Interior Department chief went rafting as oil slick spread
Hear that? That’s not the sound of oil coming out of a leaking pipe 5,000 feet underneath the ocean — that’s the sound of a raft traveling through rapids in the Grand Canyon.
And that’s the sound Interior Department Chief of Staff Tom Strickland was hearing with his wife as he coasted through river rapids while the worst oil spill to hit the US coast since Exxon Valdez neared shore off the coast of Louisiana.
“Strickland, who also serves as Assistant Secretary for Fish and Wildlife and Parks, was in the Grand Canyon with his wife Beth for a total of three days, including one day of rafting,” ABC News’ Jake Tapper reported late Wednesday.
In his defense, one Obama Administration official offered Tapper a strange response — claiming that Strickland was on a work-focused trip with the director of the National Park Service and the Grand Canyon’s National Park Superintendant, discussing, among other things, “humpback chub.”
Concurrently, the unidentified official purportedly talked up Strickland’s conversations about “river flows, beach erosion, tamarisk control, overflights, safety, motor boats, and wilderness management.”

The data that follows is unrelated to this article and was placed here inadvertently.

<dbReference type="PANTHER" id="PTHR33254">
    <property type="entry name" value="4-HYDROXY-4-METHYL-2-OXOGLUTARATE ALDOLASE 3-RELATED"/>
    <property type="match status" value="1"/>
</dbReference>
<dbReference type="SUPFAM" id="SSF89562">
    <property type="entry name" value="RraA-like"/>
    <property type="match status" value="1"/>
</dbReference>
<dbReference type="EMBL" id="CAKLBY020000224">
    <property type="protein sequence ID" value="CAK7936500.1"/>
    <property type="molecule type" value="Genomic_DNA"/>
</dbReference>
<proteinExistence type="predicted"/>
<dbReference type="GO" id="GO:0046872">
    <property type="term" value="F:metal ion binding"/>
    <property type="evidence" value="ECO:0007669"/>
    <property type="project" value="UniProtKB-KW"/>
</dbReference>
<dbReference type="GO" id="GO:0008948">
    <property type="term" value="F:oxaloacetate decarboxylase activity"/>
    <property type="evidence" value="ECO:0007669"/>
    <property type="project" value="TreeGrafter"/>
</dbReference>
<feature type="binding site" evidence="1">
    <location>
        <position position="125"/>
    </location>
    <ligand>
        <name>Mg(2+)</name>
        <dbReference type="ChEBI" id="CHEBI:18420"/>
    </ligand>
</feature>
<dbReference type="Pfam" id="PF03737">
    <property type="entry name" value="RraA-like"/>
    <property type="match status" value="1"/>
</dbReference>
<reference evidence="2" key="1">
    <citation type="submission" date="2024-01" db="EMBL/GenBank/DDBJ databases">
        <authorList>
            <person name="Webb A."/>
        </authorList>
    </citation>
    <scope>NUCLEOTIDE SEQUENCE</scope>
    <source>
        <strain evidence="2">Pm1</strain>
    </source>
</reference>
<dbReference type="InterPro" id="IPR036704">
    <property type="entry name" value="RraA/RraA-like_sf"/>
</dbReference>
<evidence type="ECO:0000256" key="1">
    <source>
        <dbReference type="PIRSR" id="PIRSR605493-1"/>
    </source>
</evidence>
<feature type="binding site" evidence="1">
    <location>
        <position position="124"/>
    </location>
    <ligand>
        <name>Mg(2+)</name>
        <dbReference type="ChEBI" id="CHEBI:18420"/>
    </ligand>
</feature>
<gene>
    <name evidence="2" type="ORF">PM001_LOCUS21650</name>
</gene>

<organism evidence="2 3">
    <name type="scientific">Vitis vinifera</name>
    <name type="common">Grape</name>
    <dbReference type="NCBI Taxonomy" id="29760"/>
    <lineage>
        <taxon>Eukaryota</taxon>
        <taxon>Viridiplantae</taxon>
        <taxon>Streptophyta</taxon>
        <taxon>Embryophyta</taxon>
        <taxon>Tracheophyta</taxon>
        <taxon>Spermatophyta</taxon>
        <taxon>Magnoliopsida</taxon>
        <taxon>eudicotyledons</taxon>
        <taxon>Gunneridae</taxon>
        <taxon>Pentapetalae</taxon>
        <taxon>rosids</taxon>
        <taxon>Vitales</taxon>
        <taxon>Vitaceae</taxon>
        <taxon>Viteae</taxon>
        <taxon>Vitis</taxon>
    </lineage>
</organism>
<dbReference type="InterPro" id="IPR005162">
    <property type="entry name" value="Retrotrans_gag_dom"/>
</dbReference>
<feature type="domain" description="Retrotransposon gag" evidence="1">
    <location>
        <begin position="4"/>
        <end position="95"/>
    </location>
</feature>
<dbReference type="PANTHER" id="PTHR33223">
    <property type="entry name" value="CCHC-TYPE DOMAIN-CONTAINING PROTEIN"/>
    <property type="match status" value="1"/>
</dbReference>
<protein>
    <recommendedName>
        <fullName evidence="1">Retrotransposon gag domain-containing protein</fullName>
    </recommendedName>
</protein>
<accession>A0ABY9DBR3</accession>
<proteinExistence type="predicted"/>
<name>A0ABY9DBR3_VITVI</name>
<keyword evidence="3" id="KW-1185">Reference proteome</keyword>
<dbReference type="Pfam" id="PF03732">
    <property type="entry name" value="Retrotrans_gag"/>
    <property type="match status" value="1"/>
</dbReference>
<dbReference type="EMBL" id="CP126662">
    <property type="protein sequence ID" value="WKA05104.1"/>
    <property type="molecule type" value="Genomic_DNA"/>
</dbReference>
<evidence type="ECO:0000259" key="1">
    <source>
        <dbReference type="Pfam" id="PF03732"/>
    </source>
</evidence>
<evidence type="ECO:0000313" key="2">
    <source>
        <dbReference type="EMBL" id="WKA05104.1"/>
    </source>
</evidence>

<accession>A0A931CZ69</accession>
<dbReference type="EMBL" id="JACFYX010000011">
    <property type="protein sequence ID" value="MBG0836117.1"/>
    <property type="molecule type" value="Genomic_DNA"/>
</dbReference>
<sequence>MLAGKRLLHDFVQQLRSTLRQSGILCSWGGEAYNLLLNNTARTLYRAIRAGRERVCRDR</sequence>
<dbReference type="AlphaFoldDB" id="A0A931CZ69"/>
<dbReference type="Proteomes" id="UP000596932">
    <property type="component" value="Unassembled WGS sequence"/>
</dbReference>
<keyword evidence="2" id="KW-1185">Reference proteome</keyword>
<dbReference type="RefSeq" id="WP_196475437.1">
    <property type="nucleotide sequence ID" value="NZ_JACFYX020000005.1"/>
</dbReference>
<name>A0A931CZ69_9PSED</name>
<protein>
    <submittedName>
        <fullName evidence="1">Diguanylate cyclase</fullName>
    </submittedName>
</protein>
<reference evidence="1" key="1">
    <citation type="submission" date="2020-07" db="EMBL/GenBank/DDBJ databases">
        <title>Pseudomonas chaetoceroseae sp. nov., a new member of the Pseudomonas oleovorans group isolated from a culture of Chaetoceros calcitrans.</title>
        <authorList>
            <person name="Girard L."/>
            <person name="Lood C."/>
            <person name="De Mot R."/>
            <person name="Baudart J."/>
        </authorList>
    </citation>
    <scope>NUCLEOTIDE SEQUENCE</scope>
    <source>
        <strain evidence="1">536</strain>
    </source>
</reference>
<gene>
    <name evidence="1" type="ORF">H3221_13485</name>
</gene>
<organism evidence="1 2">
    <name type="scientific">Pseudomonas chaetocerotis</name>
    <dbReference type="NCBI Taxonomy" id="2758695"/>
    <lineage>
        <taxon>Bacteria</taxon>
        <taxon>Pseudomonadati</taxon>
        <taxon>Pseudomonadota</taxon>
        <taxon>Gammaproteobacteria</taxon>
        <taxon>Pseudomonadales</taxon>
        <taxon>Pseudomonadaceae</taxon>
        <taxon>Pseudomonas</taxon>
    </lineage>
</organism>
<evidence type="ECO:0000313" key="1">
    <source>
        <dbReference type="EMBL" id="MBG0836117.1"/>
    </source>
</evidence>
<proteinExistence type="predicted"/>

Nothing about oil, apparently.
Strickland and his wife reportedly departed for their trip to the Grand Canyon three days after the Gulf oil leaks were discovered. The report says that he was take out of the canyon by a Park Service helicopter.
One government official — who may have leaked Strickland’s trip to Tapper — said that “some Interior Department employees thought it was ‘irresponsible’ for Strickland to have gone on the trip, given the crisis in the Gulf, which was fully apparent at the time he departed for the Grand Canyon.”
The Interior Department oversees the Minerals Management Service, which is responsible for oil drilling oversight. It is run by former Democratic Sen. Ken Salazar of Colorado.